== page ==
2010: That was the year that was

December 23, 2010
By Paul Pritchard

As another year comes to a close, and I start looking forward to the seasonal festivities, now is as good a time as ever to indulge in my annual look back at the most memorable independent films of the past twelve months. The usual disclaimer applies: these are the films that I have seen in 2010, not necessarily the films that were first released this year. But there have been some good ones.

The Moonlit Road
Based on a short story by Ambrose Bierce, The Moonlit Road tells of the consequences of a brutal murder and the repercussions for the husband and son of the victim. As often seems to be the case with me and ghost stories, this remarkably faithful adaptation of the original is rich in atmosphere and it is this atmosphere that makes the film such a memorable one.

Call of the Hunter
Similarly, Call of the Hunter demonstrates very effectively how much can be achieved when a director with a strong visual sense takes a talented cast into a very well selected location. The location in this case is a forest and the story centres on Herne the Hunter. This is a film that spends a fair bit of time up front establishing the characters and making sure that you have plenty of reasons to care about them. Its time well spent and ensures that when the events get bloody, they also become increasingly unnerving.

Road to Victory
There is, of course, plenty happening outside of the horror genre, as Road to Victory very effectively demonstrates. Not only is this a very well scripted drama with a pair of superb central performances, it is also the sort of film that addresses a subject thats a bit too uncomfortable for the mainstream – male impotence. The subject is handled unambiguously, but with a great deal of sensitivity, which makes for a film that is powerfully moving.

Homeland
Another drama that intelligently deals with a difficult subject is Homeland. This time the subject is Israel/Palestine and then way in which the conflict impacts on the lives of ordinary people. Like Road to Victory, Homeland does not shy away from the issues the characters face or the consequences of their actions. The result is a film that is not only thought-provoking and powerful, but also a film that becomes deeper and more rewarding each time you watch it.

The Legacy
A very different type of drama is The Legacy in which a 10 year old boy begins to suspect his father is a superhero. This is a genuinely warm-hearted and remarkably uplifting film. It is also a superb demonstration of just how much modern independent films are able to achieve.

Tick Tock
And then there is Tick Tock, a film that defies easy genre categorisation. Romantic thriller is the best I could come up with at the time, but such a description really does undersell a film that is beautifully understated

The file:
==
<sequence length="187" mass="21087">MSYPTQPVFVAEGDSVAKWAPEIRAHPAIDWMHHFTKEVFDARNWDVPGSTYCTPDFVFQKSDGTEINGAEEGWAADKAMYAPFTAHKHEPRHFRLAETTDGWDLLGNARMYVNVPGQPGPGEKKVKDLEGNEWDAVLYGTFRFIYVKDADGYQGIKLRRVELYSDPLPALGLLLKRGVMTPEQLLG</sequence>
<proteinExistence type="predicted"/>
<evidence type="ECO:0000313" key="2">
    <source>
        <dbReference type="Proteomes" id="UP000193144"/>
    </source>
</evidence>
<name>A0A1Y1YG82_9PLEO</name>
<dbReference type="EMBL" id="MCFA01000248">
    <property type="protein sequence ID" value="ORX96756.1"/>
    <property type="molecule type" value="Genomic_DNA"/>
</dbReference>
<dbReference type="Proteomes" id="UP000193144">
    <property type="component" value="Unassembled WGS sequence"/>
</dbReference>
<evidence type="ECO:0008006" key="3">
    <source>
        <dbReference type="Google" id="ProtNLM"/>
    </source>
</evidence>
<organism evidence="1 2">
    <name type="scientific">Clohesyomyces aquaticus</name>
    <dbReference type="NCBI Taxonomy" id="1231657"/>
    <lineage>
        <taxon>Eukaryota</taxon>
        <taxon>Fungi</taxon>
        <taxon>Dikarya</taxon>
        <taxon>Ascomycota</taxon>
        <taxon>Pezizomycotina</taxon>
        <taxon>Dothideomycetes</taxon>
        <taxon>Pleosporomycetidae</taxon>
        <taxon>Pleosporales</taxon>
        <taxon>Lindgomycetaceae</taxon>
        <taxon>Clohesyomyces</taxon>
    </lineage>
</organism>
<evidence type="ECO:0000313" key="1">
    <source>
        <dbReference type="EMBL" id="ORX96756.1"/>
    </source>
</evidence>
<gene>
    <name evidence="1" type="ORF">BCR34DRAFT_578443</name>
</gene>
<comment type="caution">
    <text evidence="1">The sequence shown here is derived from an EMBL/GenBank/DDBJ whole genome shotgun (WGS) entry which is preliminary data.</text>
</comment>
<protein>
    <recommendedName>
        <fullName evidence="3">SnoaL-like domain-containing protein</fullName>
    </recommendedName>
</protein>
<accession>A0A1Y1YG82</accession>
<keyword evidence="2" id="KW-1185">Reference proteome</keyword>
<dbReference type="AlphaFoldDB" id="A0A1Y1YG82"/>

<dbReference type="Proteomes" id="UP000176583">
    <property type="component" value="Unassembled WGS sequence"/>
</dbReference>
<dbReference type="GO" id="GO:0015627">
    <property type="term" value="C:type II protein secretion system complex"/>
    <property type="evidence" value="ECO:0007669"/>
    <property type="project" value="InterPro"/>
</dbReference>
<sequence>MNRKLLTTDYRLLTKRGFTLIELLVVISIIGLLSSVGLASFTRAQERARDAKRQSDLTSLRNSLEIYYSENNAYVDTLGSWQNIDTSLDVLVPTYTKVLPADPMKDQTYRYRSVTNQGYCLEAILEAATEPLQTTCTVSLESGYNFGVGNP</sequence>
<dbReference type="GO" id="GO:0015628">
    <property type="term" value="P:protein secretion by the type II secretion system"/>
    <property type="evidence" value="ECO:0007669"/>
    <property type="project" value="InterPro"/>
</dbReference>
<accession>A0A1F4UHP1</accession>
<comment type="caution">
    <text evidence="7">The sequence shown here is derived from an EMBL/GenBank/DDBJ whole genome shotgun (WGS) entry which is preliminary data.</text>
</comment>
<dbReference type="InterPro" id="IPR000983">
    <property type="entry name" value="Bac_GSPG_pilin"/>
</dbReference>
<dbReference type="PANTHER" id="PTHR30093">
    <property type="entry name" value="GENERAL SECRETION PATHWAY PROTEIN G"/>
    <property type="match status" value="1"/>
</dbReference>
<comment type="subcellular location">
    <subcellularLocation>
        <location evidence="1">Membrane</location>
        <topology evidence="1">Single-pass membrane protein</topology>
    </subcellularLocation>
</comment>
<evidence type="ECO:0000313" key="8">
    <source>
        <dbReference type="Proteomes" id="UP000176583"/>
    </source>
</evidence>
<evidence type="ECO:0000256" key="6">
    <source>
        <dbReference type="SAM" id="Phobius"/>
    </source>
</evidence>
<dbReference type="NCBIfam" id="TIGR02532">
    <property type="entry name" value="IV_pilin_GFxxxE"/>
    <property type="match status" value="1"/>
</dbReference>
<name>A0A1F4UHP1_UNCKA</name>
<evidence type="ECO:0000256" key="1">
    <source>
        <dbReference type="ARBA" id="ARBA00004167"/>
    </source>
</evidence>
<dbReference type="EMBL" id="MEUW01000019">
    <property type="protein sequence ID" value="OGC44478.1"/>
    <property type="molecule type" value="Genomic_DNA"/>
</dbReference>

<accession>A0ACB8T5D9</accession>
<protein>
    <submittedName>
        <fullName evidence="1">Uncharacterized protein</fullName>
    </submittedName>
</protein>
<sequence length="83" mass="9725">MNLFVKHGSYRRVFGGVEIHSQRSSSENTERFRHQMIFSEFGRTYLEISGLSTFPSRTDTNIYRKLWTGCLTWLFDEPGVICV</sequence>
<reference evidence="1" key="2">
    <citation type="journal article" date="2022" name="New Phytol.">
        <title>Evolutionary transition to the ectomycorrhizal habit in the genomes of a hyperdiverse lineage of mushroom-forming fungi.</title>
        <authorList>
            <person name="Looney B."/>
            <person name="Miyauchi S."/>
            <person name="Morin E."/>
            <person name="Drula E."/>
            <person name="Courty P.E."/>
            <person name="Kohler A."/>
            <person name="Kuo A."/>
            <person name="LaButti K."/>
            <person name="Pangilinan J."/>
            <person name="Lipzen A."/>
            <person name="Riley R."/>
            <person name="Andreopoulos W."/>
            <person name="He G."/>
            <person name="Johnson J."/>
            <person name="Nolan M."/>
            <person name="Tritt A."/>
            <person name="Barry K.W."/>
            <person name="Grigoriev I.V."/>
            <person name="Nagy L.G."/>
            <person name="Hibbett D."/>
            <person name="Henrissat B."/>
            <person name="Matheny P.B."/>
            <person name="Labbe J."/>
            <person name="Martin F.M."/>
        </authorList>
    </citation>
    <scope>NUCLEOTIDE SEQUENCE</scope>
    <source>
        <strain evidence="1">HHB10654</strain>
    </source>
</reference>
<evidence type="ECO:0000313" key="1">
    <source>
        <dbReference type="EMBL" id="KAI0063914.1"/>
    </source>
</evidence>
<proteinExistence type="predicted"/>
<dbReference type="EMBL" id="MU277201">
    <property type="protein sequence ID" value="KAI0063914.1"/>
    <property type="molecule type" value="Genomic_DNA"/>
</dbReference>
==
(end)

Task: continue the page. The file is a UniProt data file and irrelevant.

Red Princess Blues
On much more solid genre ground is Red Princess Blues. This is an action film, and what an action film it is. Alex Ferrari is a stunningly good action director and here, as with his previous films, the action is both superbly choreographed and intelligently shot and everything comes together seamlessly. What really makes the film stand out, though, is the attention to detail. Everything and everyone you see on the screen has a sense of history, a sense of being where they are for a reason and for a reason that you could fully understand if you had the time to explore the relevant backstory.

Red Princess Blues is another step towards Alex Ferrari’s much anticipated feature film of the same name. This is a film I am very much looking forward to.

Condemned
Like Red Princess Blues, Oren Shais Condemned also has a strongly consistent aesthetic. This time, though, the inspiration comes from the 1950s. Its a very grungy 1950s that the film captures as well, with a look that is rich with symbolism and a story that leaves much open for viewers to interpret for themselves.

The Terms
Another visually striking film is The Terms, which is based on a short story by Mike McCormack and focuses on the final stages of a dysfunctional relationship between father and son. The washed out colours used in this film effectively accentuates both the bleakness of the landscape and that of the two characters lives. Its a powerfully understated film that does a great job of reflecting the conflict between the ambition of youth and the resignation of a cynical old age.

Maximum Shame
Defying all description is Carlos Atanes Maximum Shame. The film is packed with ideas and obsessions and peopled with an outlandish cast in an absurdist environment. The result is incredibly engaging on both a visceral and an intellectual level. Maximum Shame is a narrative puzzle which, like chess, sets up a series of rules that are superficially simple but which allow for endlessly complex positions to be developed and explored. This is a film that does expect you to pay attention and one that will challenge you to consider many of your preconceived notions. It is also a richly rewarding experience.

And finally
20th Century Boys. Chapter 1: Beginning of the End isnt really an independent film at all, but it is an utterly stunning experience. This first part of a trilogy encompasses a huge story in which multiple plot threads steadily converge into a suitably apocalyptic ending.

And thats me done for another year. All that remains is to wish you all the best for whichever winter festival you choose to celebrate.

See you in 2011

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